The Costly Consequences of Bad Credit

It doesn’t take much for your credit status to turn upside down. A missed payment, loss of employment, medical emergency, or impulsive financial decision can send your credit history from excelling to poor in just 30 days. Depending on how bad the situation is, improving your credit can take months or even years.

Everyone knows that if you have bad credit, it can be nearly impossible to get approved for credit cards, home loans, and some jobs, yet what they don’t often talk about is how costly it is. Realizing that the consequences of bad credit are larger than not being able to finance a brand-new car or house is the first step to acting and improving your score. Here’s a look at just how much it costs when you have a negative credit status.

Higher Interest Rates

For those who have bad credit, getting approved for a loan is nearly impossible. If they are able to find a lender willing to extend some help, it comes at a cost. Their poor credit history paints them as a high-risk borrower. Lenders are automatically going to charge them more in interest to make sure that they can recuperate as much of the loan as possible.


When applying for certain services, people with poor credit will have to pay more than those who have better credit histories. Utility services, television services, and even cell phone services will require a deposit before the customer can receive service. The deposit can be hundreds of dollars depending on how bad your credit is. The same goes for rental properties and secured credit card offers.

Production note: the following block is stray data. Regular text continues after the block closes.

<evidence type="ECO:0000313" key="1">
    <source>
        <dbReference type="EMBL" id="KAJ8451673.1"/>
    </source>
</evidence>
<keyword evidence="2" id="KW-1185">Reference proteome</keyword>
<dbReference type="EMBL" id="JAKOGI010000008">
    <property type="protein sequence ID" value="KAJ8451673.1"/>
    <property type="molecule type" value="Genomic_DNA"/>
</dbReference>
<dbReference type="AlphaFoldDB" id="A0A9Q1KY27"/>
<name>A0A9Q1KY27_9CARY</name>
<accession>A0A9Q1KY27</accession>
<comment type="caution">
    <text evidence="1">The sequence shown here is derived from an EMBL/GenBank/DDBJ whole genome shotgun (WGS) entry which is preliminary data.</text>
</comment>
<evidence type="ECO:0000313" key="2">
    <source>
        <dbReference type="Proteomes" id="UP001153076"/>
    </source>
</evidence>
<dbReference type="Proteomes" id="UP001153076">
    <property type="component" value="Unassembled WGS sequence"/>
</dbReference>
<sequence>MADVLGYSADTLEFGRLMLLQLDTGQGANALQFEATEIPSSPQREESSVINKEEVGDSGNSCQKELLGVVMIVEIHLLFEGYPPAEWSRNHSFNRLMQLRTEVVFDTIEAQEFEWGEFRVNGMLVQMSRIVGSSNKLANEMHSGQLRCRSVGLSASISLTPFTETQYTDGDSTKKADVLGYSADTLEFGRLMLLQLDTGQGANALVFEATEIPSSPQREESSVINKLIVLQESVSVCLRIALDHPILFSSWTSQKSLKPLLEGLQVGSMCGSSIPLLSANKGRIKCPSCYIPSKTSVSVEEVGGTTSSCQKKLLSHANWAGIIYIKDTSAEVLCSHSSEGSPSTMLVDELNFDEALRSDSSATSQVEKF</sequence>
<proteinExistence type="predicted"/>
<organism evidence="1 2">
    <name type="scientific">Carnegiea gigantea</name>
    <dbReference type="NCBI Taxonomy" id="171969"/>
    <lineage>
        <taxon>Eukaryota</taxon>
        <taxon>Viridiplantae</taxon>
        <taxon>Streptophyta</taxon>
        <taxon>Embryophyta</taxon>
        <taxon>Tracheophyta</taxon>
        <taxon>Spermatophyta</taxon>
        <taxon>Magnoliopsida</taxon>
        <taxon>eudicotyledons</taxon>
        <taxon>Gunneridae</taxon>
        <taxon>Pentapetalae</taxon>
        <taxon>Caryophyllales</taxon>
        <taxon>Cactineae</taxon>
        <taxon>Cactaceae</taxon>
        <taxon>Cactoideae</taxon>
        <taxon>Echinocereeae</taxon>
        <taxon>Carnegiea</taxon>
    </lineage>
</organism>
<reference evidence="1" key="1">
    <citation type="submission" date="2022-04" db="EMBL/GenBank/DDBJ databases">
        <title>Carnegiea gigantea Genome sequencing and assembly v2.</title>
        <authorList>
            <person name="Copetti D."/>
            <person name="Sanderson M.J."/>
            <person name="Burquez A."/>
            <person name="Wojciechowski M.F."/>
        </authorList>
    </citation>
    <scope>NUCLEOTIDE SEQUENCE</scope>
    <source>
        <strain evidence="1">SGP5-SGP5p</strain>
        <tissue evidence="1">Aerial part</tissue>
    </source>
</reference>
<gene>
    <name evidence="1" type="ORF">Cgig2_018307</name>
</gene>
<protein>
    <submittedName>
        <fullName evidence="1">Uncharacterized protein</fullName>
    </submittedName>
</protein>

Increased Insurance

If you have bad credit and drive a car, then there’s something you should know. Car insurance companies use your credit score to determine your rate, which means that you are paying a higher insurance premium. A poor credit history symbolizes a high-risk driver which provokes companies to charge more per year to keep you protected.

What to Do About it

Didn’t realize just how much more you paid for having bad credit, did you? Now that you’re aware, what are you going to do about it? If you answered improving your credit, you’re on the right track. Here are some effective tips to getting things back in order:

  • Credit Starter Loans – Financial Institutions like, offer customers with bad credit a second chance. They have credit starter loans which can be used to show positive history on your credit. If approved, you make monthly payments until the loan amount you’ve been approved for is reached. Then, the funds are deposited into an account for you to use at your discretion.
  • Secured Credit Cards – Although you’re going to pay more for it, secured credit cards are another option for rebuilding your credit. These cards require collateral, which is usually in the form of a cash deposit which also serves as the credit limit. You pay the amount upfront and have a credit card you can continue to use.
  • Ask Someone Else – If you have a trusted friend or family member who has good credit, you can ask for their help. By adding you as a co-borrower on their account, they can help boost your credit. If they add you to a credit card and also allow you use of it, be sure that you are responsible so that you don’t make everyone’s credit bad.
  • Clean Up Your Mess – As you’re tapping into all of these opportunities to boost your credit, you also need to clean up your mess. This means reviewing your credit history and getting rid of the negative marks. Contact service providers and negotiate new rates and payment arrangements, boost your income with a side hustle to pay down debts faster, and even consider debt consolidation services for help.

Just because you already have a house and a car doesn’t mean you shouldn’t care about your bad credit. Negative credit histories do a lot more than impact your ability to get a loan, it also makes life a lot more expensive. If you want to stop paying for bad credit, you need to do the work. This includes a combination of cleaning up your credit history and finding opportunities to boost your score.